This work was supported in part by a Philip Morris External Research Program Postdoctoral Fellowship and a grant from the Deutsche Herzstiftung, Frankfurt, Germany to Heiko Methe and a grant from the National Institutes of Health to Elazer R. Edelman (HL 49039).


1. Aumailley M, Smyth N. The role of laminins in basement membrane function. J. Anat. 1998;193(Pt 1):1–21. [PubMed]
2. Bonetti PO, Lerman LO, Lerman A. Endothelial dysfunction: A marker of atherosclerotic risk. Arterioscler. Thromb. Vasc. Biol. 2003;23(2):168–175. [PubMed]
3. Centra M, Ratych RE, Cao GL, Li J, Williams E, Taylor RM, Rosen GM. Culture of bovine pulmonary artery endothelial cells on Gelfoam blocks. FASEB J. 1992;6(12):3117–3121. [PubMed]
4. Chang CC, Hoying JB. Directed three-dimensional growth of microvascular cells and isolated microvessel fragments. Cell Transplant. 2006;15(6):533–540. [PubMed]
5. Clark EA, Brugge JS. Integrins and signal transduction pathways: The road taken. Science. 1995;268(5208):233–239. [PubMed]
6. Denton MD, Davis SF, Baum MA, Melter M, Reinders ME, Exeni A, Samsonov DV, Fang J, Ganz P, Briscoe DM. The role of the graft endothelium in transplant rejection: Evidence that endothelial activation may serve as a clinical marker for the development of chronic rejection. Pediatr. Transplant. 2000;4(4):252–260. [PubMed]
7. Erickson AC, Couchman JR. Still more complexity in mammalian basement membranes. J. Histochem. Cytochem. 2000;48(10):1291–1306. [PubMed]
8. Ferry B, Leszczinski D, Halttunen J, Hayry P. Regulation by interferon-gamma and methylprednisolone of class II antigenicity and immunogenicity. Transplant. Proc. 1987;19(1 Pt 1):249–250. [PubMed]
9. Krieger NR, Yin DP, Fathman CG. CD4+ but not CD8+ cells are essential for allorejection. J. Exp. Med. 1996;184(5):2013–2018. [PMC free article] [PubMed]
10. Larsen CP, Morris PJ, Austyn JM. Migration of dendritic leukocytes from cardiac allografts into host spleens. A novel pathway for initiation of rejection. J. Exp. Med. 1990;171(1):307–314. [PMC free article] [PubMed]
11. Lechler RI, Sykes M, Thomson AW, Turka LA. Organ transplantation—how much of the promise has been realized? Nat. Med. 2005;11(6):605–613. [PubMed]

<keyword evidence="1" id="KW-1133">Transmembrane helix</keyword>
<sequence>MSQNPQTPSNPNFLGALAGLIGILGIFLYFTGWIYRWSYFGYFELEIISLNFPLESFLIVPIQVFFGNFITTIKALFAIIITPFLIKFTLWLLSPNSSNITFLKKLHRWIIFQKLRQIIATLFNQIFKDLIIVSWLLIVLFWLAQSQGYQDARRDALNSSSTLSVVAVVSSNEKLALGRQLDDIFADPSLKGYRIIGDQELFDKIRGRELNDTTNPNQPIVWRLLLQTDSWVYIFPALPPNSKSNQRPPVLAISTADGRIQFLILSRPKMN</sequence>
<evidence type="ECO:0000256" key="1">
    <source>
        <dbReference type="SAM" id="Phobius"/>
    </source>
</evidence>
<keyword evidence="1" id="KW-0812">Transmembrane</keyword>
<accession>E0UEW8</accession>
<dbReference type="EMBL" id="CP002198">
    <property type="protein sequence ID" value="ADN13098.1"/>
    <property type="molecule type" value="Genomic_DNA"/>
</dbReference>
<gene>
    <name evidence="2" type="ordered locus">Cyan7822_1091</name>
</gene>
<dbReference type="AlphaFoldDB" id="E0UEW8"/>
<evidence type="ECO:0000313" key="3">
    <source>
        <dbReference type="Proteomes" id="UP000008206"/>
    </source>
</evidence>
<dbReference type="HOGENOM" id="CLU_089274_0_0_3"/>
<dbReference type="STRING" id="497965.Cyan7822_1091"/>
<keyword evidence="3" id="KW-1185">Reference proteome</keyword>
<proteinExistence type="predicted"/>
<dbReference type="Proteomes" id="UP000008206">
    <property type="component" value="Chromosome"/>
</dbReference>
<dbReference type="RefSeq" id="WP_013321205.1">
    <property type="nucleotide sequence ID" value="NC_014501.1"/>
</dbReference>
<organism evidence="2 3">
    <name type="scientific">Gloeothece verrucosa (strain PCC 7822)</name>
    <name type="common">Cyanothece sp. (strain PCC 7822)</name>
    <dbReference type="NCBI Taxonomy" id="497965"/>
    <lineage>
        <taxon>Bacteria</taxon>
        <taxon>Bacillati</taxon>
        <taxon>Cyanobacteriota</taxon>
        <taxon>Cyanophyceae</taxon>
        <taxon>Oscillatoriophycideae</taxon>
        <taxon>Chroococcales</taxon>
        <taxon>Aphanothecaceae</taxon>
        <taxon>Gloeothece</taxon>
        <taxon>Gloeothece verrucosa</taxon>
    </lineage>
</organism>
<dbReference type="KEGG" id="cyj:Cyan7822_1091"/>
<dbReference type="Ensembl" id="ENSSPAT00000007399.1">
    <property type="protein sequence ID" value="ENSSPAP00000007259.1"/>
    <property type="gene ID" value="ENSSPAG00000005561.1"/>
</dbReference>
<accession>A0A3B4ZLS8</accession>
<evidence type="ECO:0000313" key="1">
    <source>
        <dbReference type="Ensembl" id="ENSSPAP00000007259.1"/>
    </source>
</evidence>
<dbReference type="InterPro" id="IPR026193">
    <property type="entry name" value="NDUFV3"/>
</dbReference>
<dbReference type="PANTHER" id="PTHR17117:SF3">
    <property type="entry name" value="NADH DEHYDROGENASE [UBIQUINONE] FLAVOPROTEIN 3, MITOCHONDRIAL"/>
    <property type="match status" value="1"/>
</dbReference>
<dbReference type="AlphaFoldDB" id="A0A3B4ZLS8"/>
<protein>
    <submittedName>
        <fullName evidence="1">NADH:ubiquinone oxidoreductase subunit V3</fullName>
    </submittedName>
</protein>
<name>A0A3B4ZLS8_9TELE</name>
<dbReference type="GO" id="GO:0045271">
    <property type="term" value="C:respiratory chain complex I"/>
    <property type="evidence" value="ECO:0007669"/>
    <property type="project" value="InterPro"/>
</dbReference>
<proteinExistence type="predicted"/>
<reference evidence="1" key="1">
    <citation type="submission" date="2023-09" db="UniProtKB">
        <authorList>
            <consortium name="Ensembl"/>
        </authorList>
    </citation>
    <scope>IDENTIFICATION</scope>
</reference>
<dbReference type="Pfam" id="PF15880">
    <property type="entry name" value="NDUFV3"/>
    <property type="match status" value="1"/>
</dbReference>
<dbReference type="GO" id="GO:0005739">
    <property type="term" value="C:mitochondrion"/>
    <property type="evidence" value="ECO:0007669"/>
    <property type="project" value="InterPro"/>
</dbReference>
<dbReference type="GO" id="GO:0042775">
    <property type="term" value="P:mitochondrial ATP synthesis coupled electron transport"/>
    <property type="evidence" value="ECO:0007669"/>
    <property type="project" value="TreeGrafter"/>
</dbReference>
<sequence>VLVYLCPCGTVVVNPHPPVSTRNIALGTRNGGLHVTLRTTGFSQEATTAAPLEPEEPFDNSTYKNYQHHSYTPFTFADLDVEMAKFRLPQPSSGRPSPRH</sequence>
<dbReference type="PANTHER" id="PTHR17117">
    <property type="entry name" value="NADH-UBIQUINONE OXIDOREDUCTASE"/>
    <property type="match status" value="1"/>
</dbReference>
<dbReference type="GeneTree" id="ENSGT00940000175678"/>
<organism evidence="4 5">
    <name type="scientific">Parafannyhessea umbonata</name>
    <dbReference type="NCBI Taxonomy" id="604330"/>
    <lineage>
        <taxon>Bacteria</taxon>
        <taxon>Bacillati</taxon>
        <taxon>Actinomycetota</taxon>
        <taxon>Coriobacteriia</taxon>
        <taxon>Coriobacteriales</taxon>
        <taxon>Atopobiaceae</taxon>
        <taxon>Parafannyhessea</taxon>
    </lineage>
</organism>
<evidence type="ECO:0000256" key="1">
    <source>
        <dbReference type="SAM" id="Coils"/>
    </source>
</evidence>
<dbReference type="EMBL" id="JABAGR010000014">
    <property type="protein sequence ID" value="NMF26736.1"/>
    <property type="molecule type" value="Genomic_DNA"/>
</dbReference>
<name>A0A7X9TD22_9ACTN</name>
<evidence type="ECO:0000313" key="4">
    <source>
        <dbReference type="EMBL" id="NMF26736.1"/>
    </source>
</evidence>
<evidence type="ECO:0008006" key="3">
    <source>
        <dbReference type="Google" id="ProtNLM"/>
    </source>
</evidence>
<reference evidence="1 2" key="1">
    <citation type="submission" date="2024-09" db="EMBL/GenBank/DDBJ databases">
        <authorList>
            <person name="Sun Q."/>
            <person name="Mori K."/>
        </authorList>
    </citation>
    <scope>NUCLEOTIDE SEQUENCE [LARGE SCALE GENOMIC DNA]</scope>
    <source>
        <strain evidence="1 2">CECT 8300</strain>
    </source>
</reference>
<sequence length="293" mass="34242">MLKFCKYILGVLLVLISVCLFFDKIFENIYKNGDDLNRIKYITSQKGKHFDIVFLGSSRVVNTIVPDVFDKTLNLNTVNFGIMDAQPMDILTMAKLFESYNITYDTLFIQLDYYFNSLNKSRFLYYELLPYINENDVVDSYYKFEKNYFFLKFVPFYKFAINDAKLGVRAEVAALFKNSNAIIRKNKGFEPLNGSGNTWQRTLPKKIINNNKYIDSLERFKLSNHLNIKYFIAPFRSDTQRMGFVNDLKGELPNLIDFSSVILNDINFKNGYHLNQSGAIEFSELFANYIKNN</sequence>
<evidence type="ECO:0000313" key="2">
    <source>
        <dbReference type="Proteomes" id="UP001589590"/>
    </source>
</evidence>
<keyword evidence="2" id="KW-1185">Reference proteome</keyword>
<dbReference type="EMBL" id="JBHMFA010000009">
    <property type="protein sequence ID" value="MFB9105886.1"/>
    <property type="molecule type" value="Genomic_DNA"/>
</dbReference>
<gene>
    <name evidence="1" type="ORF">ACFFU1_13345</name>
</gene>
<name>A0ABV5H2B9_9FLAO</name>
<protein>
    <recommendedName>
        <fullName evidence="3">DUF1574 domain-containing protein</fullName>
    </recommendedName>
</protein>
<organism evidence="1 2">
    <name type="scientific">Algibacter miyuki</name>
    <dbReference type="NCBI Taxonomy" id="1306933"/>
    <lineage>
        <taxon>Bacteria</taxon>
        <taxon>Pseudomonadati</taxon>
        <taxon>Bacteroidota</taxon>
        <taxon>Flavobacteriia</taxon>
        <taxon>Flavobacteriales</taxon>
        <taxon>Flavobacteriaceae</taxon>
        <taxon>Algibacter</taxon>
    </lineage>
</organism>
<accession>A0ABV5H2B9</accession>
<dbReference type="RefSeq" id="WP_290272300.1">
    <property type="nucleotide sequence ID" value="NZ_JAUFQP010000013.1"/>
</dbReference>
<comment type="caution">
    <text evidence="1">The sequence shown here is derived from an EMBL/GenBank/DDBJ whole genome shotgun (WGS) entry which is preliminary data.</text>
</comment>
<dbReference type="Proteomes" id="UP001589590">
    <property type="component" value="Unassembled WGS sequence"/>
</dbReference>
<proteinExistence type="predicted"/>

12. Methe H, Edelman ER. Cell–matrix contact prevents recognition and damage of endothelial cells in states of heightened immunity. Circulation. 2006;114(1 Suppl):I233–I238. [PubMed]
13. Methe H, Edelman ER. Tissue engineering of endothelial cells and the immune response. Transplant. Proc. 2006;38(10):3293–3299. [PMC free article] [PubMed]
14. Methe H, Groothuis A, Sayegh MH, Edelman ER. Matrix adherence of endothelial cells attenuates immune reactivity: Induction of hyporesponsiveness in allo- and xenogeneic models. FASEB J. 2007;21(7):1515–1526. [PubMed]
15. Methe H, Hess S, Edelman ER. The effect of three-dimensional matrix-embedding of endothelial cells on the humoral and cellular immune response. Semin. Immunol. 2008;20(2):117–122. [PubMed]
16. Methe H, Nugent HM, Groothuis A, Seifert P, Sayegh MH, Edelman ER. Matrix embedding alters the immune response against endothelial cells in vitro and in vivo. Circulation. 2005;112(9 Suppl):I89–I95. [PubMed]
17. Nathan A, Nugent MA, Edelman ER. Tissue engineered perivascular endothelial cell implants regulate vascular injury. Proc. Natl. Acad. Sci. USA. 1995;92(18):8130–8134. [PubMed]
18. Nugent HM, Edelman ER. Endothelial implants provide long-term control of vascular repair in a porcine model of arterial injury. J. Surg. Res. 2001;99(2):228–234. [PubMed]
19. Nugent HM, Edelman ER. Tissue engineering therapy for cardiovascular disease. Circ. Res. 2003;92(10):1068–1078. [PubMed]